Ken Wilson’s love of eclectic local art has led to the purchase of three colossal sculptures currently residing at his wineries in Alexander Valley, Dry Creek Valley, and Sonoma Valley. While he was first introduced to Sonoma County artist Bryan Tedrick’s work through the striking bull sculpture in downtown Cloverdale, Ken really fell in love when Tedrick’s Coyote sculpture, first debuted at the 2013 Burning Man festival, was installed along the Geyserville Sculpture Trail. Ken later purchased the Coyote which now reigns over Dry Creek Valley at the front of Wilson Winery.
In 2016, Ken purchased another of Tedrick’s pieces, dubbed “Lord Snort” – a giant wild boar, which had also debuted at Burning Man; it now lives at Soda Rock Winery in Alexander Valley, its sturdy construction having survived the 2019 Kincade fires. Drawn to Tedrick’s art for many reasons, Ken is most engaged by Tedrick’s fondness for both large scale and fine detail—the way his use of steel and various materials provides definition down to the sinewy detail of muscle structure. The latest addition to Ken’s sculpture collection was commissioned directly from Tedrick – a ferocious grizzly bear standing on its hind legs with a swiveling head – and features recycled steel recovered from the burned down structure of Soda Rock Winery’s former tasting room.
About the Artist
Renowned Glen Ellen artist Bryan Tedrick specializes in large scale kinetic metalwork, and recognizes the compulsion to interact with his pieces, which are created with the intention of allowing viewers to touch and climb. Tedrick’s sculptures are meant to work in harmony with their environment, and can be seen in many locations around Sonoma County and beyond, including “Victory” at the Geyserville Sculpture Trail, “Valley of the Moon” in Oakmont, “Bucephalus” in Santa Rosa, and more. View Tedrick’s portfolio here.
“There are precious moments when the mind is quiet and I can enjoy my senses without interference. Sculpting, at its best, includes such moments. Balancing space, mass, texture, color, line, pattern, weight, and proportion is a visual pleasure. Harmony is something I feel; analysis is secondary.
While I may have a general idea in mind when creating a sculpture, the passages that constitute the whole are a surprise to me. Any durable material is fair game in this process, although steel is usually best for actual connections between mediums. I grab elements that are near at hand, realizing that chance and spontaneity are keys to accessing fresh visual territory. This maundering exploration often involves stumbling corrections and meandering whimsy, but eventually concludes with a satisfying map of the journey.
There is no substitute for handmade objects; emotions and character are embedded in the work. Art is a vehicle of expression, a means of encoding our response to the world. I hope my audience appreciates my serious folly, my love of nature and beauty, and enjoys my effort to flirt with the mystery of life.”
THE COYOTE at Wilson Winery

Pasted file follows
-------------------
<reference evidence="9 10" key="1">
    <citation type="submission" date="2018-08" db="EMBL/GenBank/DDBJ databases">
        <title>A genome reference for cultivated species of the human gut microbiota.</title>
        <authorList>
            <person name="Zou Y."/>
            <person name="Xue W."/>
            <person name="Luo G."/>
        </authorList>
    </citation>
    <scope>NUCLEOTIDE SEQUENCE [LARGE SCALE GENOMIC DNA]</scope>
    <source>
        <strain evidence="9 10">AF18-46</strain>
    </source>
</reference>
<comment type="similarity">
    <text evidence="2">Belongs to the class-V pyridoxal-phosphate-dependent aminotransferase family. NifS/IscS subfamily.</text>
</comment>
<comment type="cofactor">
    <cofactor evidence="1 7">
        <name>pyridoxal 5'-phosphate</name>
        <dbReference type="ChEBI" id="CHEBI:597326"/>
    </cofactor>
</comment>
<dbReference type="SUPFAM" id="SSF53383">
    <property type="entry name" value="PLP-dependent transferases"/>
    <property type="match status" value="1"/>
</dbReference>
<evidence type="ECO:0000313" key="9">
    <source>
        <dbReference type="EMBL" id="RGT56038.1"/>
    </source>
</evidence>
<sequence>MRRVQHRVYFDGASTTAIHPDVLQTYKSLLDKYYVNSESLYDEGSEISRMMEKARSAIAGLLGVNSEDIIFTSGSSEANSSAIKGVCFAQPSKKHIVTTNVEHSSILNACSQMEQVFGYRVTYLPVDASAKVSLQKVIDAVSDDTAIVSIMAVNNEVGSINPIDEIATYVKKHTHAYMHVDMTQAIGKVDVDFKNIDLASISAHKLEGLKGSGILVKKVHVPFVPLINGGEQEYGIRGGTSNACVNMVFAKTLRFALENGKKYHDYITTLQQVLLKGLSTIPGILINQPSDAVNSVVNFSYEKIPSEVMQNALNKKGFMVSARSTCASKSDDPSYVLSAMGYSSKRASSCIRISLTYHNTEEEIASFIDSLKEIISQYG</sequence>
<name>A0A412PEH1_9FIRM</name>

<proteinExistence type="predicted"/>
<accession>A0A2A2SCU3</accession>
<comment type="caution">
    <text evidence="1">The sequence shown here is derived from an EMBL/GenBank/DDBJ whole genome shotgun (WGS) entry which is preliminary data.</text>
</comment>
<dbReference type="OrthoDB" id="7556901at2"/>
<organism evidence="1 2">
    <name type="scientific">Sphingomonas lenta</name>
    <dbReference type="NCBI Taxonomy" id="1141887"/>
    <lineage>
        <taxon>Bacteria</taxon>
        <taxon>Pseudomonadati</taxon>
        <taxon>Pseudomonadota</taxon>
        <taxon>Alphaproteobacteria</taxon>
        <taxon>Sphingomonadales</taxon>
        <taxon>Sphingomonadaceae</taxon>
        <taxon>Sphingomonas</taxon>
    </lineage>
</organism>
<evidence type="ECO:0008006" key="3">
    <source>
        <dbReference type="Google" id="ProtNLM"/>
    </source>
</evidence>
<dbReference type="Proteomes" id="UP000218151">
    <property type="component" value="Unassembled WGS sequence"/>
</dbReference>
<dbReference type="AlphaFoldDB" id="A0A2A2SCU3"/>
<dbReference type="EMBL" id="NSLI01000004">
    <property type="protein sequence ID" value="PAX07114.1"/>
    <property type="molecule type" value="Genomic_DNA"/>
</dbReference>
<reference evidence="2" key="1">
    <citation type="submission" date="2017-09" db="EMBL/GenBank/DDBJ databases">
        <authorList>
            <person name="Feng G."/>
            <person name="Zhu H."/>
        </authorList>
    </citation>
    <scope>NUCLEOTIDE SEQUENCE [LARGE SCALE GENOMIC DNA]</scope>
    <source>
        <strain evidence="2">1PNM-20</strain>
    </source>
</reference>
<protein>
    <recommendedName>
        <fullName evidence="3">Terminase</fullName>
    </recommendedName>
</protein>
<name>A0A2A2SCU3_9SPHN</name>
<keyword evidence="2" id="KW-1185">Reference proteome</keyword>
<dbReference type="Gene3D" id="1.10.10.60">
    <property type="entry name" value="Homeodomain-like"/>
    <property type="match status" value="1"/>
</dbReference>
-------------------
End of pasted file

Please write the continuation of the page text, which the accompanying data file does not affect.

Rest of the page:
A howling coyote sculpture originally commissioned by and debuted at the Burning Man 2013 festival now resides beside Wilson Winery in Dry Creek Valley.
“My conception of Coyote was simply to make an animal that would fit in the context of the desert at Black Rock (Burning Man). Coyote’s character also seems a good metaphor for freedom, love of wild spaces, and the tenacity to remain. The empty stomach is representative of the drive to survive and the propelling force of life on earth. Playful and pack-loving, Coyote howls for companionship and the love of the hunt.”
Dimensions: 26′ x 23′ x 11′
Weight: 7 tons
Medium: Steel and stainless steel
Click here to watch a short video on the design and creation of the of Coyote.
LORD SNORT, THE WILD BOAR at Soda Rock Winery
Soda Rock Winery’s mascot “Lord Snort” came to its Alexander Valley location in November of 2016 after its debut at Burning Man. Lord Snort became the iconic image of the 2019 Kincade Fire as its hearty steel construction survived the firestorm while the tasting room – excepting the original stone wall – did not. Today, the sculpture remains beside the surviving barn (now converted into a tasting room) as a symbol of resilience and strength for Sonoma County.
Dimensions: 18′ x 38′ x 8′
Weight: 11 tons
Medium: Steel and stainless steel
THE BEAR at St. Anne’s Crossing Winery
In 2019, Ken Wilson commissioned a third sculpture from Tedrick. The 28’ tall grizzly bear will made its home in Sonoma Valley–the location of the Bear Flag Revolt of 1846, with the grizzly bear itself a symbolic icon of both Sonoma Valley and California.
Fabricated in steel, the 15-ton bear sculpture was installed at St. Anne’s Crossing Winery in Kenwood in January of 2022, taking its place among the largest sculptures in Sonoma County. In development for over 30 months, the bear resides just down the road from Tedrick’s Glen Ellen studio. The sculpture is endowed with even greater meaning for Ken Wilson, as it incorporates recycled steel from his Soda Rock Winery Tasting Room which burned down in the 2019 Kincade Fire.
“Doing a bear was Ken’s inspiration, my task was to bring it to life. The attitude he asked for was ferocious, and thus the pose. I incorporated some used steel recycled from local sources such as water pipes from Sobre Vista (the fur), light standards from the city of Sonoma (hands and feet), conveyor belt chain from the sawmill in Cloverdale (neck area), and beams from the charred remains of Soda Rock Winery (lower leg).
Interpretation of this bear, its meaning, is really as varied as the viewers. The Bear, to me, is a reminder of the wildlife that surrounds us and the will to survive. I am grateful to have been able to create this powerful sculpture and share it locally! My studio is only a few miles away and I have been able to work there for over 25 years thanks to the Gordenker Family”.
Weight: 15 tons
Medium: Steel, redwood